On May 20th, 2014 a Daily Telegraph sponsored blog was posted online by the Daily Telegraph columnist, Jenny Djul about the voting intentions of Scottish teenagers in September’s referendum on Scottish independence . This would not have concerned us except that the blog was reproduced as a feed on the news page of a widely read, highly respected and influential network site which is concerned with the care and welfare of children and young people. The problem with news feeds like these is that they can be random and there is no guarantee that there will be a subsequent more balanced feed on any given topic from another source.
The teenage vote carries more influence in the upcoming referendum because the Scottish Government decided to lower the minimum age at which an individual might vote from 18 years to 16 years of age.
At goodenoughcaring there is not an official or indeed a collective view about what the voting intentions of teenager in the referendum should be. We welcome people’s different views on this. Our general approach is that any view related to the care and education of children and young people is valid as long as it is thoughtful and is not abusive or unfairly prejudiced toward children and young people, the adults who look after them, and the communities from which they come.
We are interested in a balanced discussion about this issue and we have posted a copy of the blog here together with some responses to it. We would welcome further comments.
If Scottish teens are backing the Union, in whose name are the Nats fighting.
By Jenny Hjul
Alex Salmond must be regretting his push for a change in the voting rules to get young people on board for his independence referendum. The SNP’s cynical ploy to extend the suffrage to 16- and 17-year-olds, based on a mistaken belief that youngsters would vote Yes, has backfired spectacularly as enfranchised teenagers across Scotland endorse the Union.
David Cameron said on the Today programme that in the school debates he’d been to, the No campaign had triumphed, and his experience is borne out in the latest polls. Almost two-thirds of voters under 18 are worried about the economic future of a separate Scotland.
The Carrington Dean survey of teens aged 15-17 found that 41 per cent believe their parents would be worse off, compared to 21 per cent who think that they’d be better off. The survey also found that 64 per cent worry about the economic outlook post-independence, while only 17 per cent said they weren’t concerned.
School referendums since March this year show the SNP has an impossible task ahead with young voters: 84 per cent No, 16 per cent Yes in Craigmount High in Edinburgh; 70 per cent No, 30 per cent Yes at Hazelhead Academy in Aberdeen; 72 per cent No, 28 per cent Yes in Forres Academy in Moray; and 75 per cent No, 25 per cent Yes in Orkney High Schools, according to Better Together. In Lockerbie, 70 per cent voted in favour of remaining in the UK.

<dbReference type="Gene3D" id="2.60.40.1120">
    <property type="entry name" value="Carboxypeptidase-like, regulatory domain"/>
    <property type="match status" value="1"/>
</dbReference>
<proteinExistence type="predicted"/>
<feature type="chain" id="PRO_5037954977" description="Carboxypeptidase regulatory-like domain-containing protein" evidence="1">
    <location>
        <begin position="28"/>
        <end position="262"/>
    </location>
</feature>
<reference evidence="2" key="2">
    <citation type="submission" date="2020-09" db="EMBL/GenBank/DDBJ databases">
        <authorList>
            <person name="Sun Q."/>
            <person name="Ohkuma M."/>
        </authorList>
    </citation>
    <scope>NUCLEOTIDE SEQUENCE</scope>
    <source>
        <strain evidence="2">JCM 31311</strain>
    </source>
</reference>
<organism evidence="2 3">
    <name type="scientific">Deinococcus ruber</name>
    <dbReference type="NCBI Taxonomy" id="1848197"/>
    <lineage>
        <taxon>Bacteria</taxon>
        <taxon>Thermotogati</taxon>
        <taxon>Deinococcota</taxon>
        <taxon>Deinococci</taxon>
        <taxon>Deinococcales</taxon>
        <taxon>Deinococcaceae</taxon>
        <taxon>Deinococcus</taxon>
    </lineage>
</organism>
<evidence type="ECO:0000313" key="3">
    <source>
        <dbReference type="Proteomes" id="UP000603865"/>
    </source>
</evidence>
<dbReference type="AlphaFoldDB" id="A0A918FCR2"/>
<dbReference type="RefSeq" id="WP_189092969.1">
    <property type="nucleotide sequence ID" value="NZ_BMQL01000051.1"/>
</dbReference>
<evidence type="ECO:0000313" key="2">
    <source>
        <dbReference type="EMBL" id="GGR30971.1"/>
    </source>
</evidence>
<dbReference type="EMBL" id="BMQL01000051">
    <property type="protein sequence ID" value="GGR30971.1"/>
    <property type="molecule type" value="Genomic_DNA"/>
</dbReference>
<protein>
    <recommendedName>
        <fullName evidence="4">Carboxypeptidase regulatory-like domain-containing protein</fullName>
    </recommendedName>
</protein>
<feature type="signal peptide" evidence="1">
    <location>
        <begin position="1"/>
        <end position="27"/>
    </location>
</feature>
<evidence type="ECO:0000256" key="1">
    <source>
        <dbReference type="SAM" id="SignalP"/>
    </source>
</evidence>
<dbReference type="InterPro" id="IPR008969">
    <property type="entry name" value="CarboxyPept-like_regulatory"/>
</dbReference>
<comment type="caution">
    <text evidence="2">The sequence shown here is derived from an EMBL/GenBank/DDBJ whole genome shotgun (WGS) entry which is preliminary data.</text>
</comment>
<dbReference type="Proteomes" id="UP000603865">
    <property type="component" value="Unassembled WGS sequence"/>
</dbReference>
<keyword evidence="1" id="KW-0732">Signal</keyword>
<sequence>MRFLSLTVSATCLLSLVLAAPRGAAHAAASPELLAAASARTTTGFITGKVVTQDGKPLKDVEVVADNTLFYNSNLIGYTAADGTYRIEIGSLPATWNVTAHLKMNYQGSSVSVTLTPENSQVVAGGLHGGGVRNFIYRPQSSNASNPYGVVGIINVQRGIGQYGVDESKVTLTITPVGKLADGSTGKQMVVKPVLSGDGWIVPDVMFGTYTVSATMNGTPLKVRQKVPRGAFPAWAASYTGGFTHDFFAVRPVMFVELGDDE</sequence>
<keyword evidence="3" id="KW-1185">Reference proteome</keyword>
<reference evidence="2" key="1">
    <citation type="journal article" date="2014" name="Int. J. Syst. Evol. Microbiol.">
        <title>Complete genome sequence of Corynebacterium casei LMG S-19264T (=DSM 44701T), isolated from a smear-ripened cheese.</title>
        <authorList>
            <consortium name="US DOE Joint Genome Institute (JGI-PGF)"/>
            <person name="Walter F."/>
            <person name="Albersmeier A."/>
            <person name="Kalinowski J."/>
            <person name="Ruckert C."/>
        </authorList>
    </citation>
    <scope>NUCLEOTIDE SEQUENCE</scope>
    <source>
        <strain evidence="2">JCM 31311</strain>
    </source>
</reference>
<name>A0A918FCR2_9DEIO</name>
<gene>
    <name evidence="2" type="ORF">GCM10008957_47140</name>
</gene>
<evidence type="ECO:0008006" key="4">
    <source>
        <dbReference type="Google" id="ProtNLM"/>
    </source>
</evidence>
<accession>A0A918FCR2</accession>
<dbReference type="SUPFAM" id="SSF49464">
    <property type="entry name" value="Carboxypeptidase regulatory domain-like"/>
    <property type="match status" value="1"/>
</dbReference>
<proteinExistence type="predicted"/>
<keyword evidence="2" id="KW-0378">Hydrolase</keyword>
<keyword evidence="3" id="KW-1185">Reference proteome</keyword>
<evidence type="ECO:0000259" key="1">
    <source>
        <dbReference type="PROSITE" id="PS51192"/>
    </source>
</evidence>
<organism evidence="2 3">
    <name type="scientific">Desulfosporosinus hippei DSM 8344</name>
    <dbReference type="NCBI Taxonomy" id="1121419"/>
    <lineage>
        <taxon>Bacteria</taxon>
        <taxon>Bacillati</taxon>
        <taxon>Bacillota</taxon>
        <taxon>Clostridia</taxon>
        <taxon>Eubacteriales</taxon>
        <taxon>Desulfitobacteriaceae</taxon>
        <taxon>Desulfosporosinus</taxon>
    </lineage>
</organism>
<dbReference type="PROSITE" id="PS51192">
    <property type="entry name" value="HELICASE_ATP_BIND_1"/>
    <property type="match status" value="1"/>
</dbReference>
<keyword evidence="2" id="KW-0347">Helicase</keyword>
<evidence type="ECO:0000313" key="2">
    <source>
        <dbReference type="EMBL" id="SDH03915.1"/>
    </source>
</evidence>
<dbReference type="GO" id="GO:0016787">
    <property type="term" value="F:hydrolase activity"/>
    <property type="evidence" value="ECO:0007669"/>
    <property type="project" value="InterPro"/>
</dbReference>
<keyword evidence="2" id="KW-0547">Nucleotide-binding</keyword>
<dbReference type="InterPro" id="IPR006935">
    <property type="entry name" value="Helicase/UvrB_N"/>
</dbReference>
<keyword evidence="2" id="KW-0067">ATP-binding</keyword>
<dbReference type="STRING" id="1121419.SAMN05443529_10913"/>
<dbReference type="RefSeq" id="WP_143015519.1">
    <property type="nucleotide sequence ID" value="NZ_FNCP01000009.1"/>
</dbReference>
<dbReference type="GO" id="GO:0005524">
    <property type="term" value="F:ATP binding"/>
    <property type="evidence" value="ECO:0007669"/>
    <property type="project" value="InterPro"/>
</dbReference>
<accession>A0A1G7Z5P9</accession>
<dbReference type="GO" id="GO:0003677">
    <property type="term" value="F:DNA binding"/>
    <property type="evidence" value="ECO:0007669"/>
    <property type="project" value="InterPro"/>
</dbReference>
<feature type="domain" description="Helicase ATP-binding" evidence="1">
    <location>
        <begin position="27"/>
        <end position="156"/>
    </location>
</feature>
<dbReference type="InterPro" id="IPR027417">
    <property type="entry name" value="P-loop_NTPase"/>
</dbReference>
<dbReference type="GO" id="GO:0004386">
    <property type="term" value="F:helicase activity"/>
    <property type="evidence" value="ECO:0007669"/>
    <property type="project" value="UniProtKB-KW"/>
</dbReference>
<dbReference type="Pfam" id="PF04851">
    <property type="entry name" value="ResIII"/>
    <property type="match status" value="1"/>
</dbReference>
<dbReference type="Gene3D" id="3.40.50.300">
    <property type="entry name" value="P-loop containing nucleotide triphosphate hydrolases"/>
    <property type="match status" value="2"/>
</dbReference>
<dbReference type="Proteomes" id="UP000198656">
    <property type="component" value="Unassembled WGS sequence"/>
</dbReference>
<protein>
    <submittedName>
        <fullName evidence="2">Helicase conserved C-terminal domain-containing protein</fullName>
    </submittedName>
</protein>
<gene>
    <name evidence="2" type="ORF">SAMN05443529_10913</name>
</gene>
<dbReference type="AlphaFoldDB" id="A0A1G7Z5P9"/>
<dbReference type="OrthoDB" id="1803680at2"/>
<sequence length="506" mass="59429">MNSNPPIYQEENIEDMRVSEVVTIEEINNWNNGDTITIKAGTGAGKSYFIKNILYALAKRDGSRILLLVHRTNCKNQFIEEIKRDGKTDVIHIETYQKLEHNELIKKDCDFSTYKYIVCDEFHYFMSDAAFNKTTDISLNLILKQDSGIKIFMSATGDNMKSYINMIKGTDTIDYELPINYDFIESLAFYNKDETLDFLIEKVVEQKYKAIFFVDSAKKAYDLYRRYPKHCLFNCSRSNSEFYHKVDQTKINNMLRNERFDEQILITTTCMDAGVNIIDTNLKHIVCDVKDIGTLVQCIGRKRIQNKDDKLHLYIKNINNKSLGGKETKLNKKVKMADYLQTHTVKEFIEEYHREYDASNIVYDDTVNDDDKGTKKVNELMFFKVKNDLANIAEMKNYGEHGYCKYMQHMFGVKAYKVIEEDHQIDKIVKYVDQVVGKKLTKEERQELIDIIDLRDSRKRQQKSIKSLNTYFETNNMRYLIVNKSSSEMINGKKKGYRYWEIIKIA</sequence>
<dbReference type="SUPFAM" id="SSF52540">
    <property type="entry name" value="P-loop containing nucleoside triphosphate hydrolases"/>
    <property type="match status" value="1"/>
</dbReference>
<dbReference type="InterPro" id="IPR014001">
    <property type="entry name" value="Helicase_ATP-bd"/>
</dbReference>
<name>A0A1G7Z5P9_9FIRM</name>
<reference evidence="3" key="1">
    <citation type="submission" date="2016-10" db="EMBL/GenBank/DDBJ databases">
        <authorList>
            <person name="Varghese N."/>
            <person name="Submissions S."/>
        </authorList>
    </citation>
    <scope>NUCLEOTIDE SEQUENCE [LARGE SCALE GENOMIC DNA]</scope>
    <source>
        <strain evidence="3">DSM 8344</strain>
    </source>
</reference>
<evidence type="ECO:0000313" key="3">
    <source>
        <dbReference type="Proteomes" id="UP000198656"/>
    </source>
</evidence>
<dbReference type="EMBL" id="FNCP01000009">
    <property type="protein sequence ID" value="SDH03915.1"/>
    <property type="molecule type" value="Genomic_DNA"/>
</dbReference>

In Aberdeenshire, where the SNP won every seat in the last Scottish parliamentary elections, a mock referendum of more than 11,000 schoolchildren eligible to vote on 18 September found that almost 9,000 wanted to stay in the UK.
The Nationalists say that many young people have open minds on the issue and could be persuaded to change their opinions before September. But they should be careful not to sound too patronising. The fact that so many youngsters have rejected the separatists’ spin is not a reflection of a politicised generation but a sign that parochial nationalism has not captured the imagination of today’s youth.
A Better Together rep said after a debate in his school: “A lot of my friends went in undecided but after listening to both sides, they understood that being part of the UK means we have so many more opportunities than we would if we went it alone. “I think nationalism is a thing of the past. When we live in such an interconnected world and can speak face to face with our friends across the world at the touch of a button, why would we want to shut ourselves off from our neighbours just down the road?”,/p>
Another youngster, writing in a national newspaper, said: “Ultimately, I can’t help but ask what the purpose of independence is? Why fix something that isn’t broken?”
University students are also predominantly in favour of the status quo. A student referendum at the University of Strathclyde was won by the Unionists with 55 per cent of the vote, against 45 per cent for the Nationalists.
And when more than 1,500 students from Glasgow Caledonian University were asked how they would vote, 63 per cent said No and 37 per cent said Yes. In February last year, more than 2,500 students at Glasgow University took part in a similar event and 62 per cent voted to stay in the UK, compared to 38 per cent against.
Young people today are the products of a social media revolution and their cultural context is global. They do not see their future in terms of shrinking horizons; they are children of the universe and their outlook is boundless.